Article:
Song Review: Brandon Lay, “Speakers, Bleachers And Preachers”

Yawn. A better title for this song would be “Boring, Generic And Forgettable.”

Brandon Lay is a Tennessee native who signed with UMG Nashville back in 2016, and he’s currently releasing tracks as two-song EPs, with a full album currently slated for sometime in 2018. His debut single “Speakers, Bleachers And Preachers” was released it in August, and it’s exactly what you’d expect it to be: A word salad that supposedly captures the essence of small town America and is delivered to your ears in the most sleep-inducing way possible. I’ve heard this done a hundred times before, and done a lot better than this.

The production starts out pretty sparse, anchored by an acoustic guitar and a restrained drum machine (not to mention some fake vinyl scratches that feel out of place and unnecessary), and eventually expands to include real drums and a pair of electric guitars (a brighter-toned one that handled the bridge solo, and a dark, hard-rock one whose background stabs feel ripped from a Three Doors Down or Godsmack track). The dark side wins out here, as the song’s nostalgic atmosphere comes across as bittersweet rather than warm, as if looking back on “the good old days” is not a terribly pleasant experience. This depressing mix only fits the song at certain points, and doesn’t generate a lot of energy or momentum as it progresses. It’s a flat, uncompelling sound, and worst of all, it’s probably the best part of the song.

I would describe Lay’s voice as a mixture of Cole Swindell and Drew Baldridge, and although his performance on this song is tolerable, there’s nothing really unique about his voice or delivery, and he comes across as just another unremarkable male country singer. Neither his range nor flow are tested much here, and he doesn’t bring a lot of energy or charisma to the narrator’s role—he comes across as believable, but doesn’t move the listener to actually care about the story. A debut single needs to grab its audience and force them to pay attention, and Lay’s performance falls far short of that threshold.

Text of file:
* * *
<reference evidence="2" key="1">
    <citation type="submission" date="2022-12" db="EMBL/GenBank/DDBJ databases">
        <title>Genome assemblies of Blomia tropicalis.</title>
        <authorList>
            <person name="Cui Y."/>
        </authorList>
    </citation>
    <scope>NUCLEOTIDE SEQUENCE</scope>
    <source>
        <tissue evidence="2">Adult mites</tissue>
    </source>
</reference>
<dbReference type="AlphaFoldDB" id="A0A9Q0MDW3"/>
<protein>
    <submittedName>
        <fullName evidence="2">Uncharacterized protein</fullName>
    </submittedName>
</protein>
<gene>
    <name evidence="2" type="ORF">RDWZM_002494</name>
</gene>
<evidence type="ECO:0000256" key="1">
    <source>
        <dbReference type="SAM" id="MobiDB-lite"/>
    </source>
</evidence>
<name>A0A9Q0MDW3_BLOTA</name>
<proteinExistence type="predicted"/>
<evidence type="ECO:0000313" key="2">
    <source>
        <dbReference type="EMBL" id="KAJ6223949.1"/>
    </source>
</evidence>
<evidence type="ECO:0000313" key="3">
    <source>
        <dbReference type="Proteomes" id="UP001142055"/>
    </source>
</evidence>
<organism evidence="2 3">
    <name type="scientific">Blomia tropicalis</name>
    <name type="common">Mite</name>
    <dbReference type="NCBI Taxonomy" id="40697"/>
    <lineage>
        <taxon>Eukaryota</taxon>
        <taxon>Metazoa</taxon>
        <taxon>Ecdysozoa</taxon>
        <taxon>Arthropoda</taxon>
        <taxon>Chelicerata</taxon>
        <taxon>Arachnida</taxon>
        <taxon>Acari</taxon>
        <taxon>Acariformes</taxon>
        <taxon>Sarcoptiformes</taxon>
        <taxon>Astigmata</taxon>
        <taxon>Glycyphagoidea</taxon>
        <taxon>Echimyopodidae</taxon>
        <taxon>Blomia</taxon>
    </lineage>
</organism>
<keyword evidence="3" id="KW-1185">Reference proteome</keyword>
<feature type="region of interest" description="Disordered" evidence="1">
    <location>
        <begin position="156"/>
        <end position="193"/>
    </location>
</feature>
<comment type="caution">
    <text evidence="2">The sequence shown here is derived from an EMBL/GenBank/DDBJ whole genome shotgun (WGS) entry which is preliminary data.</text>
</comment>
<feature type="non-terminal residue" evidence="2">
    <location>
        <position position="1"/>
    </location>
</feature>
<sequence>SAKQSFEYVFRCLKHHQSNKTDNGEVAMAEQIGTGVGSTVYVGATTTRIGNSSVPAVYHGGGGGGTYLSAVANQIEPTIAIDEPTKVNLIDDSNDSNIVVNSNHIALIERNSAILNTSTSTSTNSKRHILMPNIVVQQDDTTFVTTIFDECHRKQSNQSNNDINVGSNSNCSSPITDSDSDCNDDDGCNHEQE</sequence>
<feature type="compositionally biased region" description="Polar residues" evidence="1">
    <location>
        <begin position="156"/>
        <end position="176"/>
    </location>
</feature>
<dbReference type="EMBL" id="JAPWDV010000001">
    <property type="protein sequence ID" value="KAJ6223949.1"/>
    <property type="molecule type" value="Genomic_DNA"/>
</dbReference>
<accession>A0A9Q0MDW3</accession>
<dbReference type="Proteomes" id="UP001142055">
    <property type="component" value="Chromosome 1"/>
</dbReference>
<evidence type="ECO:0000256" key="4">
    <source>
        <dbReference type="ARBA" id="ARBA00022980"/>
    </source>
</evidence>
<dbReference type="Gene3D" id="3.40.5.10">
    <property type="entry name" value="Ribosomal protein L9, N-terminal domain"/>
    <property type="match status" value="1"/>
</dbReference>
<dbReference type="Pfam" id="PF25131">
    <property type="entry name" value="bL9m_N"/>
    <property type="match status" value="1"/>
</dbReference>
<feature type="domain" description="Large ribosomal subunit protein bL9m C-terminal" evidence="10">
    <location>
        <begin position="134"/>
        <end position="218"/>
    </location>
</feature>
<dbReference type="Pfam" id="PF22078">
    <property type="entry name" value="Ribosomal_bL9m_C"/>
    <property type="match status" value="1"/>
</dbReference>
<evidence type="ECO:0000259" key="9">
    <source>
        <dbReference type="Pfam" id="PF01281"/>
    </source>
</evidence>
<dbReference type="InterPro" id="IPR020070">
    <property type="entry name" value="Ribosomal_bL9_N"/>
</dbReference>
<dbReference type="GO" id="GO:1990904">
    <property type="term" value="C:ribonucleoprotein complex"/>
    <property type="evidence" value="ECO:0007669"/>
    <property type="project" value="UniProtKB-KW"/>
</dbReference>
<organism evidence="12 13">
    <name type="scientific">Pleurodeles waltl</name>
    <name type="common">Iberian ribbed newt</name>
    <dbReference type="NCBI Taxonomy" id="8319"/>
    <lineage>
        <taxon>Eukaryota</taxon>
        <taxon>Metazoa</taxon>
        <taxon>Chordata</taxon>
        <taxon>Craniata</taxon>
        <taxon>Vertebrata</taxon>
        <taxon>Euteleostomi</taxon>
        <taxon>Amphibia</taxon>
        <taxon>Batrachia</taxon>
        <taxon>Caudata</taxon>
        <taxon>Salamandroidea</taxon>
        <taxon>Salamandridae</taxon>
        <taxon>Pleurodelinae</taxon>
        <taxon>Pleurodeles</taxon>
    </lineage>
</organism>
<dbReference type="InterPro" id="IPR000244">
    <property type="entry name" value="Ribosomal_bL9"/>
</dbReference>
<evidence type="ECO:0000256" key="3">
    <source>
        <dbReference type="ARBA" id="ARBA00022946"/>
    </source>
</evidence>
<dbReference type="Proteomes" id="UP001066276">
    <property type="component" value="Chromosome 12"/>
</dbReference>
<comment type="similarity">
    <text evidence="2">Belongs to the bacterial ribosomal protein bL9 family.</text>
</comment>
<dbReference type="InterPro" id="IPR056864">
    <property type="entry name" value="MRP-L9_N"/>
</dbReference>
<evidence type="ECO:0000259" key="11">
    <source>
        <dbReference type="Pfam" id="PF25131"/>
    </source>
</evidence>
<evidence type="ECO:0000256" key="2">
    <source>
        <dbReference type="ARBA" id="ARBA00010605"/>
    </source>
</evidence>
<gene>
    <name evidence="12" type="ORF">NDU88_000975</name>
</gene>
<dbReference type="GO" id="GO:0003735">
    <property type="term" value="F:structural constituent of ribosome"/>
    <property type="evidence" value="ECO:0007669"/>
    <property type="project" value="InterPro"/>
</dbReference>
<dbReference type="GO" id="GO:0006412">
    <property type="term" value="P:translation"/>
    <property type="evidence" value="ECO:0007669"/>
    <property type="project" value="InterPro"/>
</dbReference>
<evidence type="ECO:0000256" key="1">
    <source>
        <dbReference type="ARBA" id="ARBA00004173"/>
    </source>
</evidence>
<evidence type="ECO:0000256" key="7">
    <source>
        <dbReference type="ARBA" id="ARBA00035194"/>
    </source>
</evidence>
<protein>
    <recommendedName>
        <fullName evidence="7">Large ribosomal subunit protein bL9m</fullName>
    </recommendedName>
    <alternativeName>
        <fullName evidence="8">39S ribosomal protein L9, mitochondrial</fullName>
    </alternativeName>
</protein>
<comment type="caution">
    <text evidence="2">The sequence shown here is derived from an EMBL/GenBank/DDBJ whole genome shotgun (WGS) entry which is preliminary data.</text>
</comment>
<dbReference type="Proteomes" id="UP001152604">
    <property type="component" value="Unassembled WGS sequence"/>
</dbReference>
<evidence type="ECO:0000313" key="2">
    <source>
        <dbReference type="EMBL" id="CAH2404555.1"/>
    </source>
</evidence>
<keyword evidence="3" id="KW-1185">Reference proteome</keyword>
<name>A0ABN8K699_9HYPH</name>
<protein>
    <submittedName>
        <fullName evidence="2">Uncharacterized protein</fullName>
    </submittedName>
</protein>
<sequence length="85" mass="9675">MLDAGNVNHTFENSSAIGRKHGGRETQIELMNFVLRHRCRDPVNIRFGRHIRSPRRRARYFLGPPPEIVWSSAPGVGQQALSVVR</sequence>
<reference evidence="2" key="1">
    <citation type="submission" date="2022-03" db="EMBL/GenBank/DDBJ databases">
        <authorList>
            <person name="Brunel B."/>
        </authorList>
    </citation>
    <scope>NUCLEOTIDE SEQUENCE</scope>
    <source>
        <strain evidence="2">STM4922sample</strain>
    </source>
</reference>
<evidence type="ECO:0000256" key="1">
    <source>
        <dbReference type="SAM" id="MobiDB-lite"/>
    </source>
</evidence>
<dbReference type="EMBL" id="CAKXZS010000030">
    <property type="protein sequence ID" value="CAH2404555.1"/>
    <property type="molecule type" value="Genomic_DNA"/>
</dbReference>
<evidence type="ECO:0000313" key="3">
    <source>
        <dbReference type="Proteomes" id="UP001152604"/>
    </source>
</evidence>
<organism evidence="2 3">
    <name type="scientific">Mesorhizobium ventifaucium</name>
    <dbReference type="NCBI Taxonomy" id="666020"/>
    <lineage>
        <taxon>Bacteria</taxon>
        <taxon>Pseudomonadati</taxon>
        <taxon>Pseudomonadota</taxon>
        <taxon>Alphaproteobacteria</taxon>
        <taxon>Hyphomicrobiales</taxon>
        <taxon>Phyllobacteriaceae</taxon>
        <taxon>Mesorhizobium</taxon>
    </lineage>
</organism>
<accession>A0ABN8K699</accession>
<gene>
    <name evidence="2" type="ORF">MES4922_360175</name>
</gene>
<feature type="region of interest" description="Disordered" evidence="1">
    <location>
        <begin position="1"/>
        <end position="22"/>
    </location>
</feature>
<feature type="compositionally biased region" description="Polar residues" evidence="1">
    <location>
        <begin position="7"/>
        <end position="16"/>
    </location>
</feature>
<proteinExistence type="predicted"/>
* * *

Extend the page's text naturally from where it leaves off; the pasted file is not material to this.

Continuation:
The writing here is…well, I’m not really what it’s trying to say. The song starts by discussing a former love from the narrator’s past, then starts into a laundry list of random nouns (free throws, church marquees, Bob Kingsley’s Top 40 countdown), tosses in a few vaguely philosophical lines on the chorus (“The faster the car, more money to burn” being the best of the bunch), and eventually throws in a bit on the bridge about a cousin who presumably died too young. It’s all supposed to paint a picture of life in rustic small town America, but it’s so disjointed and lazily-constructed (the laundry lists emerge whenever the song needs to fill space) that it doesn’t paint much of a picture at all. There have been a million songs on this subject in the past, and most of them are more cohesive and interesting than this one.

Overall, “Speakers, Bleachers And Preachers” feels like a cheap imitation of a country song that gives the listener no reason to pay attention. It mixes a classic (if overdone) theme with a halfhearted attempt to evoke emotion and a hearty dose of random nonsense to create a track that is both unimpressive and uninteresting. Brandon Lay and his producers need to up their game for the next single, or Nashville will send Lay home and turn his past back into his present.

Rating: 5/10. Don’t waste your time with this one.